It is always preferable to want to do something versus having to do it—either way money can be a great motivator. It is accepted that VSPs can save up to 90 per cent on energy costs compared to a single-speed pump. They match a pool’s needs versus a single-speed pump running at full power, 100 per cent of the time.As further validation, the EPA asserts Energy Star® certified pool pumps will usually:
- save the pool owner more than $1,000 over the pump’s lifetime;
- pay for themselves in less than two years; and
- operate quieter and prolong the life of the pool’s filtration system.
The EPA notes in warmer climates where pools are used year-round, savings can be significantly higher.
Beyond energy savings, there are other revenue resources available to pool owners. For example, a number of utility companies may offer rebate incentives to pool owners to encourage the purchase of energy-efficient swimming pool pumps. Taking into consideration the number of utilities across North America that offer some type of rebate—in addition to manufacturer rebates—this can be a significant external influence.
VSPs can be likened to HDTVs. Once consumers can see the advancements over the previous technology, there is simply no going back.
Further, many compare the single-speed pump to a light switch—it is either on or off. A VSP is more like a dimmer switch, allowing the pump to be dialed to whatever speed is necessary and operating only when it is required.
In addition to tremendous energy savings, operating pumps at lower intervals have multiple benefits, including:
- better filtration;
- incredibly quiet operation;
- less stress lengthens equipment life; and
- longer filter cycles keep chemicals in circulation longer
Technological advancements in calculating energy savings is another factor in the increasing popularity of VSPs. There are many apps and online calculators that can help customize the energy savings to the individual. In fact, many manufacturers have virtual user interfaces for each of its VSP models.
After entering the place of residence, pool professionals and homeowners alike can use these energy-saving calculators and/or apps to estimate the parameters that the user can adjust to their specific situation. These options include: horsepower of current pump; average daily run time of pool; rate currently paid for electricity (in dollars per kWh); pool size (in litres/gallons); and the approximate length of the pool season.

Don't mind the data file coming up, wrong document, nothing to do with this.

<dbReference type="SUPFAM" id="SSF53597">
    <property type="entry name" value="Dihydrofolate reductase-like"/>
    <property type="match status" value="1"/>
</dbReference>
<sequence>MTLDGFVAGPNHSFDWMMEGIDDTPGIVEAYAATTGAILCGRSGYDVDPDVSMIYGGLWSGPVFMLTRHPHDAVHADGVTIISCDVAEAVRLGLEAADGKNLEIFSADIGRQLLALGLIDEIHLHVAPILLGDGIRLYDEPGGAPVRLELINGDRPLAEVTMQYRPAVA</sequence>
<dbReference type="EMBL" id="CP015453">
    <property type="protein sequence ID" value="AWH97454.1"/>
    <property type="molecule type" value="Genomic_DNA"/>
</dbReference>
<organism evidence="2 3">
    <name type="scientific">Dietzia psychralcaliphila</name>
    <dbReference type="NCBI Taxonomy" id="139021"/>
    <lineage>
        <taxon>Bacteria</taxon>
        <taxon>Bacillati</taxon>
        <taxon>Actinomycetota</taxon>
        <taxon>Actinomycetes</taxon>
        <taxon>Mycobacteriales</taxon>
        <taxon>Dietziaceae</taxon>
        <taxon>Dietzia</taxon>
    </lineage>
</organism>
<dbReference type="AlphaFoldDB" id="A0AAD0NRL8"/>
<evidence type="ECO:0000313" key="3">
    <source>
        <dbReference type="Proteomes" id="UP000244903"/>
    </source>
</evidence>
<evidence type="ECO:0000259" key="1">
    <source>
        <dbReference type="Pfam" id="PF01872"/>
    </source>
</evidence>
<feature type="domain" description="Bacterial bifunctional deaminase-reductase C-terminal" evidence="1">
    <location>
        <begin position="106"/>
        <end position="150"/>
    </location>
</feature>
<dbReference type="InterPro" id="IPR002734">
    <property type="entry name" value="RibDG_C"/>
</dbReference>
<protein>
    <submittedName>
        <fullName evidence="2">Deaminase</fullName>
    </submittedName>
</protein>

Using this information, the app will demonstrate how much can be saved in energy costs by switching to a VSP in conjunction with other energy-saving equipment. Some systems even allow users to simulate pump operation on the control panel, allowing them to adjust the pump to different speeds by simply sliding the app buttons to view actual savings when operating the pump at different speeds. This further helps users appreciate the energy savings potential when running pumps at lower speeds.
Ultimately, manufacturers are hoping to raise pool owner’s and operator’s awareness of what is possible in terms of energy and cost savings.
The pump affinity law
Another law that has nothing to do with legislation is the ‘pump affinity law,’ which deals with the relationship between motor speed, flow rates, and energy consumption. This law states that power consumption drops at a nonlinear rate as pump speed is reduced. By cutting the motor speed in half, the flow rate is also reduced to half, but the power consumption of the pool pump is reduced to approximately one-eighth of the original draw. Proper time and speed settings will ensure energy savings are the highest possible.